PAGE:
Compared to the Rep’s minimalism, the Old Globe version’s ornate. It’s not only about working, it’s also about the job of making theater. The upstage set’s a giant tic-tac-toe affair: nine boxes, in rows of three, joined by steel girders (the guy behind me said, “It’s The Hollywood Squares!”). Even when not in use and masked by drops, the set dwarfs the performers.

For the preshow, the boxes serve as dressing rooms. The cast and the band warm up, do parts of routines (in the lowest stage-right box, three women rehearse dance steps and laugh with more spirit than any during the 90-minute show). A stage manager calls out lighting cues, “down to half,” etc., and we watch the mechanics of the craft.

Director Gordon Greenberg has several costume changes take place onstage as well. People will remember one of them long after they’ve forgotten the songs. Danielle Lee Greaves metamorphoses from a housewife to a short-shorts streetwalker in seconds. Overall, however, the behind-the-scenes, meta-theatrical choices would be interesting, if new, but have become so timeworn they’re clichés that pull focus from the material.

The night I caught the show, several members of the audience stood and applauded. And some members of the versatile cast deserved the ovation. Marie-France Arcilla’s “Millworker,” about doing the same routine every 40 seconds, caught the grind of the job (“my body is a tool”), though the other actors, blandly miming the movements, could put their backs into them more. Danielle Lee Greaves’s “Just a Housewife” and “Cleanin’ Woman” enrich the evening. Newer bits, however, like Charlie Blossom (a potential serial killer whom Nehal Joshi made so bizarrely nonthreatening he evoked laughter) misfire.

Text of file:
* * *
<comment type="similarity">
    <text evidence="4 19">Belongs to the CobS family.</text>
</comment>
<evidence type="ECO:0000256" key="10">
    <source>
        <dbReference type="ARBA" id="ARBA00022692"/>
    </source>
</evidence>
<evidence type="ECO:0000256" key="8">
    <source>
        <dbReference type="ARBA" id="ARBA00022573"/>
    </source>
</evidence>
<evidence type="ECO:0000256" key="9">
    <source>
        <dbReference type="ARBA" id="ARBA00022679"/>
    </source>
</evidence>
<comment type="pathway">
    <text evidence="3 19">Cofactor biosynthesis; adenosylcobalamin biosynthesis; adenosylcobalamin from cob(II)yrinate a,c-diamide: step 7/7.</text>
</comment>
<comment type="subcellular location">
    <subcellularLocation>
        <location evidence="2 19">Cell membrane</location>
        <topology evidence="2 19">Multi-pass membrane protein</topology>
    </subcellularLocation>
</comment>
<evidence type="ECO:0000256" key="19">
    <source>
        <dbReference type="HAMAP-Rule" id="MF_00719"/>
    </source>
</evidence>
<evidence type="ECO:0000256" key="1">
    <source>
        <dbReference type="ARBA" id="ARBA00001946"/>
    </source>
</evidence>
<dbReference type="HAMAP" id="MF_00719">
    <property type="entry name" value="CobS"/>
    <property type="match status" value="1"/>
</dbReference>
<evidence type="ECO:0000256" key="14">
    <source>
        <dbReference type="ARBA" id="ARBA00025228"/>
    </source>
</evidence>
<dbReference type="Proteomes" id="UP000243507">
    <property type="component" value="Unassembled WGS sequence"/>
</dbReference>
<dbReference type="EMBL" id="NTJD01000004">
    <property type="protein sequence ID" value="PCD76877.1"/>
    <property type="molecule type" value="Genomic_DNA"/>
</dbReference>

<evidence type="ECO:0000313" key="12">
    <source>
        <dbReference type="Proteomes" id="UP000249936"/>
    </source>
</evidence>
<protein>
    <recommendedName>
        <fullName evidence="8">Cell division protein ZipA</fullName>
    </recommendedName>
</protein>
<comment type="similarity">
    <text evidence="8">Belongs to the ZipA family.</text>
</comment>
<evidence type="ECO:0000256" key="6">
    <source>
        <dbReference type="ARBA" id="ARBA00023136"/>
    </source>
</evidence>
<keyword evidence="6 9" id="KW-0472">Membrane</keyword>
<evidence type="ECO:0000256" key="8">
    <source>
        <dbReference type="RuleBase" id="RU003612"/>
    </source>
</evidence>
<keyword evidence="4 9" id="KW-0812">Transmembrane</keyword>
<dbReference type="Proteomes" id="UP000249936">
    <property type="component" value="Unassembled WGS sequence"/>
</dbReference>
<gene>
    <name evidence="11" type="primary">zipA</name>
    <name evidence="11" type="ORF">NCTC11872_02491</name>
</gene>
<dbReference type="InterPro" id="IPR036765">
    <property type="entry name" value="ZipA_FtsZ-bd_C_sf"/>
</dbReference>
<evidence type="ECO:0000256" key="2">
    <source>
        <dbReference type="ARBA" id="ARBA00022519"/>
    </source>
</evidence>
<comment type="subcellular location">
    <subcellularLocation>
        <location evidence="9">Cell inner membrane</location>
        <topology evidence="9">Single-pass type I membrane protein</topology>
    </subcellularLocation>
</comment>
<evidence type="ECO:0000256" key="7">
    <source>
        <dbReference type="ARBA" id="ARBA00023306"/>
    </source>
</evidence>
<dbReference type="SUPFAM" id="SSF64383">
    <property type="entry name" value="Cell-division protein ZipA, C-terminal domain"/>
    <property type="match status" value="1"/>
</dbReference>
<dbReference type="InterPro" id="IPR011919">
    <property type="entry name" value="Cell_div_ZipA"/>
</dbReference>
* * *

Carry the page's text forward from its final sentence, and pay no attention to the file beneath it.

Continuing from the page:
The remake needs remaking: pare away the packaging, roll up its sleeves, and be unafraid to get its hands dirty. Right now, Working isn’t.

Working by Stephen Schwartz and Nina Faso, based on the book by Studs Terkel
Old Globe Theatre, Simon Edison Centre for the Performing Arts, Balboa Park
Directed by Gordon Greenberg; cast: Adam Monley, Nehal Joshi, Wayne Duvall, Marie-France Arcilla, Danielle Lee Greaves, Donna Lynne Champlin; scenic design, Beowulf Boritt; costumes, Mattie Ullrich; lighting, Jeff Croiter; sound, Tony Smolenski IV; choreographer, Josh Rhodes; musical director, Mark Hartman
Playing through April 12; Sunday, Tuesday, and Wednesday at 7:00 p.m., Thursday through Saturday at 8:00 p.m. Matinee Saturday and Sunday at 2:00 p.m. 619-234-5623.

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The times they have a-change-ed. Working, Studs Terkel’s remarkable collection of interviews, was published in 1974. Subtitled “People Talk About What They Do All Day and How They Feel About What They Do,” the book’s an oral report on the American worker. In particular, Terkel says in the introduction, it’s about “daily humiliations. To survive the day is triumph enough for the walking wounded among the great many of us.” In the book, workers give vent to dreams and dehumanization. When Stephen Schwartz/Nina Faso’s musical based on the book premiered in 1978, however, people who could afford Broadway tickets didn’t want to hear about people who couldn’t, those who felt “caged” or machine-like. The show closed in less than a month.